We’ve been untroubled with shopping, or travel. Utterly negligent of feast preparation, and football. I haven’t even left the building, but we did do some laundry. And we both had wonderful family time by telephone with daughters and special friends. I only get exhausted if I am surrounded by too many party people. Don’t you?
Who needs all the sleepy making turkey, let alone a turducken. Next year try to do less, and keep it simple. What if we just treated Thanksgiving like a really, really good dinner party? Plan a cohesive menu, invite a sane number of guests, craft a rhythm to the evening, and make the whole thing feel special yet still manageable. Last Thanksgiving my wife and I decided to try something different. When our guests asked what they could bring, we gave them a one-word answer: nothing. Now that’s perfect for your austere Thanksgiving!
For the uninitiated, PiHole is a way to scrub lots of ads AND improve the privacy of all devices using your internet provider at home. It’s a service most people run from a small, dedicated Raspberry Pi computer which you host on the network.
It does this by filtering all DNS queries on your network through a list of known advertising sites, and blocking those advertisers from placing ads on the webs you surf. It also blocks a good deal of monitoring of your devices by external webs spying on your devices at home. It lets you monitor which of your devices at home are most affected by “rogue dns hogs”, which can give you a heads-up on computers at home that may be compromised by malware. PiHole is also capable of managing DHCP IP address assignments on your network, and has other useful tools baked in. It’s really a terrific addition to your home network, and a good way to use any stray Raspberry Pi you have lying around.
There are very good how-to pages on setting up Raspberry Pi systems, and installing PiHole on them, but this post is not about that. We’re here to supply specific notes on implementing PiHole most effectively on a network using a router running the Fresh Tomato firmware.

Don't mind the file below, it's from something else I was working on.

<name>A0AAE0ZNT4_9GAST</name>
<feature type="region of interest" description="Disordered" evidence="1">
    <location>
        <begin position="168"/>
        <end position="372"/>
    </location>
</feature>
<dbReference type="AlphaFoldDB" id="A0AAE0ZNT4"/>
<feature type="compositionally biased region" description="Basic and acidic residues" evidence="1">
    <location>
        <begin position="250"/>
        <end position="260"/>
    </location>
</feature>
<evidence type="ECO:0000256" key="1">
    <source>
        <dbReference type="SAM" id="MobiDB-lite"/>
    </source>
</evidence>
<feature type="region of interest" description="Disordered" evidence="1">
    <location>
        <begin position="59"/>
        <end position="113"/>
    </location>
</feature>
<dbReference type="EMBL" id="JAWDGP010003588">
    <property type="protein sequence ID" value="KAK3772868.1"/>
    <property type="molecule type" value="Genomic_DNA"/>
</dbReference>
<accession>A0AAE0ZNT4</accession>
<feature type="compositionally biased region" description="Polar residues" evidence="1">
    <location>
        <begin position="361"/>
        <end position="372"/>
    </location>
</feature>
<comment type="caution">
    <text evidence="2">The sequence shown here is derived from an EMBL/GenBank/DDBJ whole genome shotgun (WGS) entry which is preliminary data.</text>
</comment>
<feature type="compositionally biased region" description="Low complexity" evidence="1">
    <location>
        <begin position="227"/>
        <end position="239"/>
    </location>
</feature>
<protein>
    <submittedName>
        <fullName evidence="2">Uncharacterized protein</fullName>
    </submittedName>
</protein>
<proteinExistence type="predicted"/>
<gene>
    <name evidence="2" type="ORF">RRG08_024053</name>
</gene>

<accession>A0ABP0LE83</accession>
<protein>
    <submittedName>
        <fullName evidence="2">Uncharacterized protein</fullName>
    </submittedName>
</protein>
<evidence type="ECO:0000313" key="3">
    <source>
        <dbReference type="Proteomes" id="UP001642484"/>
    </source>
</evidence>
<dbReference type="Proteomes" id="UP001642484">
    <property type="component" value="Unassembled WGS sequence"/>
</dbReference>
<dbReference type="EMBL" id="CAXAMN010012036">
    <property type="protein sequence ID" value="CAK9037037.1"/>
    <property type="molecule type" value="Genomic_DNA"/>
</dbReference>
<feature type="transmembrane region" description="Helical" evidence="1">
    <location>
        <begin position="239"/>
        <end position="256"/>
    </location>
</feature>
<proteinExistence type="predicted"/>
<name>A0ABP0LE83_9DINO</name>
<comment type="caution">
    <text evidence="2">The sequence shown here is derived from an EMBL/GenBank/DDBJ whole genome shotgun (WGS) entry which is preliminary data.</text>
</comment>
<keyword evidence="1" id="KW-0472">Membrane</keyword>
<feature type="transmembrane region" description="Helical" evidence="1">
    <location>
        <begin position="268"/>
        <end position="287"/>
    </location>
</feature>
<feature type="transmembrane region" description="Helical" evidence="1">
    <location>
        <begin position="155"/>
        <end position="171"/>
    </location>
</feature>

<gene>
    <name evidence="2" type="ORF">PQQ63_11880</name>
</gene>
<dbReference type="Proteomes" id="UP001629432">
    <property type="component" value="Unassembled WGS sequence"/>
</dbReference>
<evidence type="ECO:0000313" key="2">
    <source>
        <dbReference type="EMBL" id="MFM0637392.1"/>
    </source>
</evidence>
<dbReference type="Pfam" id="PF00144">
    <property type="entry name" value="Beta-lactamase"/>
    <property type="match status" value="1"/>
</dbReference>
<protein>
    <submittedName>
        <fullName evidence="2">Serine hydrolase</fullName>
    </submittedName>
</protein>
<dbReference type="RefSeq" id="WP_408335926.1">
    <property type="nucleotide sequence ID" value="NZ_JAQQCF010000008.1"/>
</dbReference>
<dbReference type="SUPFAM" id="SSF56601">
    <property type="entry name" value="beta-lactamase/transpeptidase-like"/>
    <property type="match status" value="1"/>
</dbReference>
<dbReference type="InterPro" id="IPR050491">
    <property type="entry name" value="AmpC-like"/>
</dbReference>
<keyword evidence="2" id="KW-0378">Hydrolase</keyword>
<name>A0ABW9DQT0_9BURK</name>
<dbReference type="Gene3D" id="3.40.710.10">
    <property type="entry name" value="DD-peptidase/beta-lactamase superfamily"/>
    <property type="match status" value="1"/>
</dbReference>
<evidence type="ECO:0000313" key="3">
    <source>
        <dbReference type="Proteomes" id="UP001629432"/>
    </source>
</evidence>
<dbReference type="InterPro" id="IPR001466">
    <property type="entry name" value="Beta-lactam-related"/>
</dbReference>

Fresh Tomato routers, because of their complex configurations, have confounded numerous PiHole users; me among them. The page at this link reviews three different methods to make ad-blocking work in PiHole. Method 2 has advantages over the others, but the notes (derived from a different router firmware) don’t really show what to do in Fresh Tomato routers. The notes below worked for me to solve the problem. Here’s my configuration for PiHole with a Fresh Tomato router. (Asus RT-AC66W running Fresh Tomato 2022.3, and PiHole v5.14.1, running on an old RPi-2 and Raspian Lite.)
On the router:
Go to Basic: Network: WAN0 Settings: DNS Server , and set DNS Server to ‘Auto’. Click Save at the bottom of the page.
Go to Advanced: DHCP/DNS: DHCP/DNS Client (WAN), and uncheck ‘Enable DNSSEC’, uncheck ‘Use dnscrypt-proxy’, and uncheck ‘Use Stubby’.
Further down, find DHCP/DNS Server (LAN), and check ONLY ‘Use Internal DNS’ and ‘Enable DNS Rebind protection’.
In the area for ‘dnsmasq – custom configuration’, Enter the following:
‘ dhcp-option=6,<ip of your pihole system>’ . Ours is as you see below:
Click on Save.
Then, in PiHole:
Go to ‘Settings’ and click on the DNS tab :
At Upstream DNS Servers, Custom 1 (IPv4) enter your in-network router IP address.
Check the recommended setting: ‘Allow only local requests’. (If your network is secured behind a firewall, the other choices may be acceptable.)
Advanced DNS settings-
Check ‘Never forward non-FQDN A and AAAA queries’.
Check ‘Use Conditional Forwarding’.
Enter your Local Network in CIDR notation, and the IP address of your DHCP server (router).
I was very surprised that there was no need to enter anything beyond ‘Auto’ as noted for DNS Server on the router’s Basic page.
On your Windows client computers, review the DNS server settings for the network device, and set to default.